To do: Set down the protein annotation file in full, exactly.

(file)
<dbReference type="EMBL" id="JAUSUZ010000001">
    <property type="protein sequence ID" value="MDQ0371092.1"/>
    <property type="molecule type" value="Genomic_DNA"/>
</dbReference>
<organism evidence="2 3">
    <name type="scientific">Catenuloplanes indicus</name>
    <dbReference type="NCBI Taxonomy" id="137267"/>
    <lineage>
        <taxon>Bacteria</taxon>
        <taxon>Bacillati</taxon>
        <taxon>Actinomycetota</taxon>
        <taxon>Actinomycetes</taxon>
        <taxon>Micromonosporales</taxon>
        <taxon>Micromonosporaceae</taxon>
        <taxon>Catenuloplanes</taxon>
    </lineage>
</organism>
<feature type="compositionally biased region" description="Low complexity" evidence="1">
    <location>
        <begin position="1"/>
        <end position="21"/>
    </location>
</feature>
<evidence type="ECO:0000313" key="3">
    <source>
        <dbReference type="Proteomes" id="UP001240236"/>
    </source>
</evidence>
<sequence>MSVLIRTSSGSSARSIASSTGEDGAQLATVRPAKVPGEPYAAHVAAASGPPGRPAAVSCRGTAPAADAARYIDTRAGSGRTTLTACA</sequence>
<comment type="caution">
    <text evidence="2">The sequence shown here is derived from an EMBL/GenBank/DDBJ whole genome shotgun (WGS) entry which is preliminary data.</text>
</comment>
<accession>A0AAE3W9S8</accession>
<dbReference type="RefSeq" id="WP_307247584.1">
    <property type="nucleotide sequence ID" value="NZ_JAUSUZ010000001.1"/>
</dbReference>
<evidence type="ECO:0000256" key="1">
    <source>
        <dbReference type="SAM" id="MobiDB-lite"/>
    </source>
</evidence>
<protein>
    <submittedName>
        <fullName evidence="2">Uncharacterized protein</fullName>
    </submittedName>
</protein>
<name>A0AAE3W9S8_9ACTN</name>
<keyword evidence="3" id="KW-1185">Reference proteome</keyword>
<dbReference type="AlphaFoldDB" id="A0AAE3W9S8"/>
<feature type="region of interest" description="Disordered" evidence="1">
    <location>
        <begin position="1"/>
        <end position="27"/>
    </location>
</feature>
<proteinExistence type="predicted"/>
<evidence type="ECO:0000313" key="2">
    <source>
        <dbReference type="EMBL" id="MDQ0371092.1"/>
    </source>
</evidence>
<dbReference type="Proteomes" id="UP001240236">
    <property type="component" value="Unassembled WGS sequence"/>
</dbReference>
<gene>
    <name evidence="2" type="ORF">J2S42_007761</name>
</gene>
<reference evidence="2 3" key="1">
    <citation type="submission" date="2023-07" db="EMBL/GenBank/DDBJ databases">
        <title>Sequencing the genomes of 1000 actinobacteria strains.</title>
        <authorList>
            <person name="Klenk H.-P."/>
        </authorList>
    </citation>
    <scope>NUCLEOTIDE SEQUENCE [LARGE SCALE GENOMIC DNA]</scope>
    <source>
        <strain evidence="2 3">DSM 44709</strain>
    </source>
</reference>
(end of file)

<dbReference type="EMBL" id="JAUSUZ010000001">
    <property type="protein sequence ID" value="MDQ0371092.1"/>
    <property type="molecule type" value="Genomic_DNA"/>
</dbReference>
<organism evidence="2 3">
    <name type="scientific">Catenuloplanes indicus</name>
    <dbReference type="NCBI Taxonomy" id="137267"/>
    <lineage>
        <taxon>Bacteria</taxon>
        <taxon>Bacillati</taxon>
        <taxon>Actinomycetota</taxon>
        <taxon>Actinomycetes</taxon>
        <taxon>Micromonosporales</taxon>
        <taxon>Micromonosporaceae</taxon>
        <taxon>Catenuloplanes</taxon>
    </lineage>
</organism>
<feature type="compositionally biased region" description="Low complexity" evidence="1">
    <location>
        <begin position="1"/>
        <end position="21"/>
    </location>
</feature>
<evidence type="ECO:0000313" key="3">
    <source>
        <dbReference type="Proteomes" id="UP001240236"/>
    </source>
</evidence>
<sequence>MSVLIRTSSGSSARSIASSTGEDGAQLATVRPAKVPGEPYAAHVAAASGPPGRPAAVSCRGTAPAADAARYIDTRAGSGRTTLTACA</sequence>
<comment type="caution">
    <text evidence="2">The sequence shown here is derived from an EMBL/GenBank/DDBJ whole genome shotgun (WGS) entry which is preliminary data.</text>
</comment>
<accession>A0AAE3W9S8</accession>
<dbReference type="RefSeq" id="WP_307247584.1">
    <property type="nucleotide sequence ID" value="NZ_JAUSUZ010000001.1"/>
</dbReference>
<evidence type="ECO:0000256" key="1">
    <source>
        <dbReference type="SAM" id="MobiDB-lite"/>
    </source>
</evidence>
<protein>
    <submittedName>
        <fullName evidence="2">Uncharacterized protein</fullName>
    </submittedName>
</protein>
<name>A0AAE3W9S8_9ACTN</name>
<keyword evidence="3" id="KW-1185">Reference proteome</keyword>
<dbReference type="AlphaFoldDB" id="A0AAE3W9S8"/>
<feature type="region of interest" description="Disordered" evidence="1">
    <location>
        <begin position="1"/>
        <end position="27"/>
    </location>
</feature>
<proteinExistence type="predicted"/>
<evidence type="ECO:0000313" key="2">
    <source>
        <dbReference type="EMBL" id="MDQ0371092.1"/>
    </source>
</evidence>
<dbReference type="Proteomes" id="UP001240236">
    <property type="component" value="Unassembled WGS sequence"/>
</dbReference>
<gene>
    <name evidence="2" type="ORF">J2S42_007761</name>
</gene>
<reference evidence="2 3" key="1">
    <citation type="submission" date="2023-07" db="EMBL/GenBank/DDBJ databases">
        <title>Sequencing the genomes of 1000 actinobacteria strains.</title>
        <authorList>
            <person name="Klenk H.-P."/>
        </authorList>
    </citation>
    <scope>NUCLEOTIDE SEQUENCE [LARGE SCALE GENOMIC DNA]</scope>
    <source>
        <strain evidence="2 3">DSM 44709</strain>
    </source>
</reference>